Magnesium is one mineral found naturally in the body but some people who are deficient may benefit from supplementation. Magnesium is an essential body mineral that plays a role in more than 300 body functions. These include functions such as:8

  • Protein synthesis
  • Muscle and nerve function
  • Blood glucose control
  • Blood pressure regulation

According to ClinicalTrials.gov, a magnesium deficiency could have an effect on some aspects of the airways associated with COPD and studies have shown a positive role for magnesium with asthma. In addition, people with COPD may be more at risk of being deficient in this mineral, possibly due to certain medications, poor dietary intake, and/or heavy smoking. However, there is not enough clinical evidence at present to confirm that taking a magnesium supplement would help with COPD.9

Boosting your dietary intake might be in order at any rate, though. Magnesium can be found in many plant and animal foods and beverages including:8

  • Green leafy vegetables, such as spinach
  • Legumes, such as black beans or lima beans
  • Nuts and seeds
  • Whole grains and certain enriched cereals


Calcium is the most abundant mineral in the human body and is essential for bone and tooth health. It works hand in hand with vitamin D.10 Although there have been claims that people with COPD would benefit from calcium supplements, I found no evidence of that in my review of the literature. I suppose it is possible that because calcium and vitamin D work together, that future research will produce a better understanding.

Omega-3 fatty acids

Omega-3 fatty acids have been noted to have anti-inflammatory effects.11 Since COPD is a disease of airway inflammation, omega-3 supplements are often suggested. Studies have revealed mixed results from this type of supplement, so it appears further study may be needed.11, 12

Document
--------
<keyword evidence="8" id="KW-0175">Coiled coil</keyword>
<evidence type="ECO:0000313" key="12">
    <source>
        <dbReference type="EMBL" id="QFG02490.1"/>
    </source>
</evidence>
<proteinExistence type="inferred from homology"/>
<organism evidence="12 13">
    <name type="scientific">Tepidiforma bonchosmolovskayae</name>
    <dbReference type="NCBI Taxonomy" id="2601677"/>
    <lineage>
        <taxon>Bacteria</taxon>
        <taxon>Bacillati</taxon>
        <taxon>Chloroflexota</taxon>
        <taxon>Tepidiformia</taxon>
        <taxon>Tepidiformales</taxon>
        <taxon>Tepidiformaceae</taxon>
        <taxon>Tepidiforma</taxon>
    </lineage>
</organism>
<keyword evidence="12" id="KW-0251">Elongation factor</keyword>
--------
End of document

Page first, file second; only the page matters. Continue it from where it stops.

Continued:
Omega-3 fatty acids are readily available in fatty fishes such as salmon, tuna, and mackerel. Walnuts, flax seeds, and pumpkin seeds are also great sources. But you can also take omega-3s in supplement form.

Herbal remedies

There are many claims on the internet about herbal remedies for COPD as well. Here are a few that have been studied to some extent:

  • Turmeric (which contains the active ingredient curcumin)13
  • Green tea14
  • Ginseng, which is not recommended as it may cause a rise in blood pressure15

In my opinion, none of these studies show enough evidence that supplementation with any of those herbs will have any certain benefits for people with COPD. But you could certainly discuss it with your health care team.

More study is needed

The use of "natural" supplements in the treatment of COPD remains somewhat controversial. Although there have been some studies, more study is clearly needed. If you do decide you want to try any of these supplements, be sure to discuss it with your health care team. Here are some factors to consider:

  • Make sure you know how much of a supplement is safe to take. More is not usually better. It is possible to overdose even on "natural" supplements. Read the labels carefully.
  • Get the clearance from your doctor first. Some vitamins, herbs and minerals can interfere with certain medicines.
  • Buy high quality supplements. Not all supplements or vitamins are created equal. They may have varying amounts of the desired ingredient, or some may have unwanted additives. Do your homework and read the labels. And sometimes it makes sense to pay a bit more for better quality.

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This article represents the opinions, thoughts, and experiences of the author; none of this content has been paid for by any advertiser. The COPD.net team does not recommend or endorse any products or treatments discussed herein. Learn more about how we maintain editorial integrity here.